The fact that children as well have near-death experiences has already been judged as an argument against the claim that an otherworld was only constructed; indeed the projection of sozial and cultural ideas is the least plausible at children. It is further unclear why they should invent such comlex experiences or present the concept of a soul separated from the body while beiing in an emergency situation. Objections from that kind that there is an inborn reaction model have already been shown as unworkable in chapter III. 4.
The phenomenology of near-death experiencers alone is against the thesis that the NDE is nothing but a projection of personal, cultural and social marked expectations and wishes: Often the experienced does not coincide with one´s own resp. acquired expectations. The fact that many observations contain a moment of surprise is also tending against a sole subjectivity of the events: So there was astonishment: at the OBE concerning own body, at the NDE because of the environment or at the encounter with deceased relatives in reference to those whose death wasn´t yet known.
The occurring extraordinary sensations already reported from an
OBE are setting that type of experience apart from wishful dreaming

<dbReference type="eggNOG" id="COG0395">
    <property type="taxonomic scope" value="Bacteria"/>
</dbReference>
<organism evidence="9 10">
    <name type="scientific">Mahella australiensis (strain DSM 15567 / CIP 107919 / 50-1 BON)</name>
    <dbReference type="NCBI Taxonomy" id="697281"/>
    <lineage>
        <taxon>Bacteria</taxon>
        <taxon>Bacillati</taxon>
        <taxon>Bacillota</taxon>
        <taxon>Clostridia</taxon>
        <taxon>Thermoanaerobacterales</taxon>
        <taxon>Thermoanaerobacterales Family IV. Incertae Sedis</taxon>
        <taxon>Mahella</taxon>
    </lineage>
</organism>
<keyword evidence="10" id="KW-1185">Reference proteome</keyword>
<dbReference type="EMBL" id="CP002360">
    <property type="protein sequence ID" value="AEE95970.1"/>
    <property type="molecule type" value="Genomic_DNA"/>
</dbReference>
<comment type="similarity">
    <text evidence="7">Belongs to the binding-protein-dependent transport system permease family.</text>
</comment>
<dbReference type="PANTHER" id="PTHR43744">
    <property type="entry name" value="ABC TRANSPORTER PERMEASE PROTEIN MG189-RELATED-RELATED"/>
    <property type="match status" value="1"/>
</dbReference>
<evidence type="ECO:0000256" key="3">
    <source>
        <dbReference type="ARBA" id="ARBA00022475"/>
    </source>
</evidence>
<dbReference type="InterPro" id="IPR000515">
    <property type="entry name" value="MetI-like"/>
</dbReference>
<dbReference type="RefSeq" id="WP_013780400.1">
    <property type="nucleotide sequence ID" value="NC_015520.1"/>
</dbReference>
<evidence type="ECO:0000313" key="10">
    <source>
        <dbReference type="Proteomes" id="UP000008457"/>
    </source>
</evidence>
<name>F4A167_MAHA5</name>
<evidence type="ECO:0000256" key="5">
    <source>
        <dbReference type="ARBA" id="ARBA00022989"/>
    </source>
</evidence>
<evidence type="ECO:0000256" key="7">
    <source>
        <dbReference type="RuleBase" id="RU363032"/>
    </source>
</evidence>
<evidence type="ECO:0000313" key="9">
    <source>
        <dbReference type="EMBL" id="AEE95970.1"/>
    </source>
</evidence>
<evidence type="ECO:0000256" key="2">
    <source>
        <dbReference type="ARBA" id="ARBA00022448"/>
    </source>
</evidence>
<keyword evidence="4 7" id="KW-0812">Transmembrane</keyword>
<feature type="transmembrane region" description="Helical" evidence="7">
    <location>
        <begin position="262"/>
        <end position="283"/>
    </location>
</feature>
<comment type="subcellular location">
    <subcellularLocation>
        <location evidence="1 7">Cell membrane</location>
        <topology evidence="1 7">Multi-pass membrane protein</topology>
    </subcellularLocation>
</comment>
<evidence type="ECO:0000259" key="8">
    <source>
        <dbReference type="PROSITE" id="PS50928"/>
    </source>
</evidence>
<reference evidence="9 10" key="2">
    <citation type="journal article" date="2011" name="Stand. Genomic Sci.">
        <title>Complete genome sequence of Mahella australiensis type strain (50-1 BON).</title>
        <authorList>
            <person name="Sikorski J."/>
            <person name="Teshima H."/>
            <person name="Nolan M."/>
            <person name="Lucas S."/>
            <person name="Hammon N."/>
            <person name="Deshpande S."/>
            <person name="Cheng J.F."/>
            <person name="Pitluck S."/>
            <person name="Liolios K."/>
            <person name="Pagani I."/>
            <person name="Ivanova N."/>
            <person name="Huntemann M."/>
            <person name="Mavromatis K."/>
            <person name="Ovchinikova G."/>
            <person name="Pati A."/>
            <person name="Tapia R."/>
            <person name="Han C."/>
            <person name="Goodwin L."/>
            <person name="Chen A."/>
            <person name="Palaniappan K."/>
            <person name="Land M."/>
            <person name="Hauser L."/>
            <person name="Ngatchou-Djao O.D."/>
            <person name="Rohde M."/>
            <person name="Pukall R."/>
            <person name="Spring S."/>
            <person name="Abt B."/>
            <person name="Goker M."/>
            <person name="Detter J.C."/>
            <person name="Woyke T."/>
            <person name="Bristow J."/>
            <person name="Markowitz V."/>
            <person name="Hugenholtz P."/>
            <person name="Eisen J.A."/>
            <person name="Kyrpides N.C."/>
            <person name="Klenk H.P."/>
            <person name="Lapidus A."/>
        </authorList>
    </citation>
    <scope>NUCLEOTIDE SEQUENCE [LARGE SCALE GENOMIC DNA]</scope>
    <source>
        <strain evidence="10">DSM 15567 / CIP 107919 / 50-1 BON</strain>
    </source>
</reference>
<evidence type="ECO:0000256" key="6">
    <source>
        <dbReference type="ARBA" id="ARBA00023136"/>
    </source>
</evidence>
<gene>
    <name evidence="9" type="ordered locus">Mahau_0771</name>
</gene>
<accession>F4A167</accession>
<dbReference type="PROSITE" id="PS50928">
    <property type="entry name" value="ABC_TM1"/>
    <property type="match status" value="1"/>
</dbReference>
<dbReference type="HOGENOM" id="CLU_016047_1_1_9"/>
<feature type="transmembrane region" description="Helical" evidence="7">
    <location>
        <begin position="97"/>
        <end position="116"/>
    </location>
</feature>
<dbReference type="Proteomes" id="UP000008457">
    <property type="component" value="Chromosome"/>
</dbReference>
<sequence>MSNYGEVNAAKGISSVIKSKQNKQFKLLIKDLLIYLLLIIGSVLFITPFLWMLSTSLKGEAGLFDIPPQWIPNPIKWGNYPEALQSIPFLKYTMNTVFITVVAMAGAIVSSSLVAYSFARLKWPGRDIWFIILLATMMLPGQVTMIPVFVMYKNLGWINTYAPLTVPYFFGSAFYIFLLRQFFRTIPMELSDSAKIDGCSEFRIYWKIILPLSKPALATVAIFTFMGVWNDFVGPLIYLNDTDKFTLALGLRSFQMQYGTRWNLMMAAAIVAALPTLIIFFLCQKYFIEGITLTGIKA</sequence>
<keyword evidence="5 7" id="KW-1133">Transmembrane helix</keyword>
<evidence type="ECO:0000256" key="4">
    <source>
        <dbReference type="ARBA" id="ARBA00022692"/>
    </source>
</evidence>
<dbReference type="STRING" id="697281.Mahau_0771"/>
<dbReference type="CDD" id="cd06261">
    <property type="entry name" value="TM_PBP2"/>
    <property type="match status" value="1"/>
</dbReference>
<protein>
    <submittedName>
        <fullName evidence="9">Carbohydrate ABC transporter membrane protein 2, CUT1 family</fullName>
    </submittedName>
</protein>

and projections. Tiberi finally establihes a connection between
those emotional experiences and the perception of a metaphysical
structure. He compares those impressions with mystic experiences
where he also suspects a dormant potential that was awakened;
through the assumed stopped flow of informations from brain the
consciousness would not be uncoupled, but rather intensified.
Next to the emotional perceptions within the OBE/NDE also the typical personality changes after a near-death experience argue against a comparison with dreams, hallucination or other purely subjective experiences. In addition, many experiencers have the desire to open up to somebody. Quite problematic however is the mentionig of physical changes that are not claimed entirely but occasionally.
The positive changes are not limited to the respective experiencer:
At persons for example who dedicate themselves to the research
of the near-death phenomenon one could also monitor effects such
as a reduced fear of dying. For that reason NDEs have already